Dobrý voják Švejk (The Good Soldier Švejk)/Poslušně Hlásím (Beg to Report, Sir)
Much of the bite is missing from this mid-'50s adaptation but Rudolf Hrušínský excels in the Great Czech Novel's title role
Written by Jan Halek
Starring Rudolf Hrušínský, Svatopluk Beneš, Miloš Kopecký
Faithful to the letter if not quite the spirit of the oft-adapted Great Czech Novel, this mid-'50s double-feature version lacks the vulgarity and satiric pungency of its source -- hardly surprising given the time and place of its making -- but under the circumstances it makes a decent fist of Jaroslav Hašek's rollicking anti-war picaresque.
That's largely down to Rudolf Hrušínský, probably the best-loved Czech actor of his generation, who with his moon face and beguiling eyes was born to play Hašek's discursive, deceptively imbecilic World War I doughboy. Ploughing his bumbling furrow to the front, the Švejk of director Karel Steklý and screenwriter Jan Halek is more plodding everyman survivor than Hašek's cunning "idiot," the book's savage absurdity gentled into impish bemusement. But the actors bring off the novel's farcical set pieces with brio, especially Švejk's delirious service with the irreverent Chaplain Katz (a wonderful comic turn by Miloš Kopecký) and his "interrogation" by a preening provincial police chief.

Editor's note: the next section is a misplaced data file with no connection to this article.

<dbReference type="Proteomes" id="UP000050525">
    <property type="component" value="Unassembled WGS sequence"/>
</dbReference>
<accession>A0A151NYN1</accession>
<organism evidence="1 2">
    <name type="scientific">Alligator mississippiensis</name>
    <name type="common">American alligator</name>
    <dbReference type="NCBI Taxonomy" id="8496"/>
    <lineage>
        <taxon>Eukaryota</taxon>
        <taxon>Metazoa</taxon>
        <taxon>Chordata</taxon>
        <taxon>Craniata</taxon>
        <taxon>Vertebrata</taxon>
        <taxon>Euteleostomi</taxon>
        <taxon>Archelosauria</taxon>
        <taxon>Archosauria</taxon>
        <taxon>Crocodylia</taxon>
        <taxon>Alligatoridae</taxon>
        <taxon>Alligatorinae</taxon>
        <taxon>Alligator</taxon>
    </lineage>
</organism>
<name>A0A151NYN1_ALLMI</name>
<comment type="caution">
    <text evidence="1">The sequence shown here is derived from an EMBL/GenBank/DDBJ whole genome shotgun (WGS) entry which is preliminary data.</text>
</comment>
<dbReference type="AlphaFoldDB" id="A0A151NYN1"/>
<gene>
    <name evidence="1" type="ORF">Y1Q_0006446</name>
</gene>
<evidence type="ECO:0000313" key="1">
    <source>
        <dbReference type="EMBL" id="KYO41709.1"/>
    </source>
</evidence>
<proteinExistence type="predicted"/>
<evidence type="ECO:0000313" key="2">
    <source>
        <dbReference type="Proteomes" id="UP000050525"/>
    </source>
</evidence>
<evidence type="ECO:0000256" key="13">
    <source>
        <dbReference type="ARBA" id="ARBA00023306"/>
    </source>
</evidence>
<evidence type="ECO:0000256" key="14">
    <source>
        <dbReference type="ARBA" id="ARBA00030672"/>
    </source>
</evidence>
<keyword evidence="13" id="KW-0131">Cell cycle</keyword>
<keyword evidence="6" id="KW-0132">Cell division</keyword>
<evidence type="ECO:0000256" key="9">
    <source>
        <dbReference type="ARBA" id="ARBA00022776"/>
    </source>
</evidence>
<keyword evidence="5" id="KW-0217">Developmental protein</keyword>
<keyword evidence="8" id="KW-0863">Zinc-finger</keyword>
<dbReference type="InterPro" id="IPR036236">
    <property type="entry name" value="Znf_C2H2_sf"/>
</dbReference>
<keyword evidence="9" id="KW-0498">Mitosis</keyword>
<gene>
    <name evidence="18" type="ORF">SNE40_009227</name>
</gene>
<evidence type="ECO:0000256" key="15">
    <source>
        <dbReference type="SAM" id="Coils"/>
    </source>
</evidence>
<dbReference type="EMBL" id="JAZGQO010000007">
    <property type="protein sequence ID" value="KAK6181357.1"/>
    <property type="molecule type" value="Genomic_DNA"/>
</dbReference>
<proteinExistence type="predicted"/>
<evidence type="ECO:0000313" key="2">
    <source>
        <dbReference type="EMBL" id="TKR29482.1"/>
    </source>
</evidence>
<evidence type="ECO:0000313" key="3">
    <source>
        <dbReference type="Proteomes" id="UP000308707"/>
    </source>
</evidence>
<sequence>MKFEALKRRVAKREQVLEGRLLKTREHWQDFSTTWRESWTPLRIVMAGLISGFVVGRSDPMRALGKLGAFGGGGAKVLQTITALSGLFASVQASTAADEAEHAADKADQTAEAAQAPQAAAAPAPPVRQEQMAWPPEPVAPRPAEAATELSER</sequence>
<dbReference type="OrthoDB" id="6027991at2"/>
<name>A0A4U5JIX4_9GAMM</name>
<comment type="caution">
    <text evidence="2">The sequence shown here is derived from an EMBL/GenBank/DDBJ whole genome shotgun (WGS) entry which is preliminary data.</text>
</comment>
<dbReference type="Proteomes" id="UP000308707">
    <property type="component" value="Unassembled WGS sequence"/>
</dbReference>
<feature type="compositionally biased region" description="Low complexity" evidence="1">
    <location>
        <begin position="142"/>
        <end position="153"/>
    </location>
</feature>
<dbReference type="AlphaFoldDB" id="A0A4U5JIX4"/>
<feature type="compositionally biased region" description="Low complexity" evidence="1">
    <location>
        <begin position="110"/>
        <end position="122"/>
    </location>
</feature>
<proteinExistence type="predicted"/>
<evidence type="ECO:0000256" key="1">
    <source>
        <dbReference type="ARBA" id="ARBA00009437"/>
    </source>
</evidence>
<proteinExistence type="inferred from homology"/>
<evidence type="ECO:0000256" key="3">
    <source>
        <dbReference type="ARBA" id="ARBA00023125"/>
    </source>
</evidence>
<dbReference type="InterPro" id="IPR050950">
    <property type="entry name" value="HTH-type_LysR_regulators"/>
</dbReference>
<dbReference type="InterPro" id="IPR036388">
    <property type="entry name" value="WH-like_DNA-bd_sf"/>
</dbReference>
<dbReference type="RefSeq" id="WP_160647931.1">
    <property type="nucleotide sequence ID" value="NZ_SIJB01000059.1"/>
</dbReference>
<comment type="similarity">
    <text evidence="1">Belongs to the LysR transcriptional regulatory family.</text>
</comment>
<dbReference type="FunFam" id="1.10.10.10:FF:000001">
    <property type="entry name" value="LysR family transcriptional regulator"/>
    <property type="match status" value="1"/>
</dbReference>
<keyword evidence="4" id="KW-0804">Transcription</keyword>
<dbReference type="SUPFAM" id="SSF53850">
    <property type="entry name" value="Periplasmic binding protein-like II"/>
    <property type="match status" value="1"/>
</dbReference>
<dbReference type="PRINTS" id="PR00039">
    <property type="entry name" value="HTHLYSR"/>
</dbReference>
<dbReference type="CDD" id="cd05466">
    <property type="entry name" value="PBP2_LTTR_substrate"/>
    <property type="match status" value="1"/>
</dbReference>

The films' look, at least, is delightfully true to the original, reproducing Josef Lada's peerless Švejk illustrations down to the publican's brushy mustachios and fanciful pipe. And every now and then a hint of Hašek's unregenerate anti-authoritarianism pokes through, as when Švejk comforts a miserable dog he's just nicked from an officer: "Don't be so cross, you silly ass. If you think about it, every soldier has been stolen from his home too."
Year: 1957 & 1958
Runtimes: 1 Hour, 48 Minutes + 1 Hour, 31 Minutes
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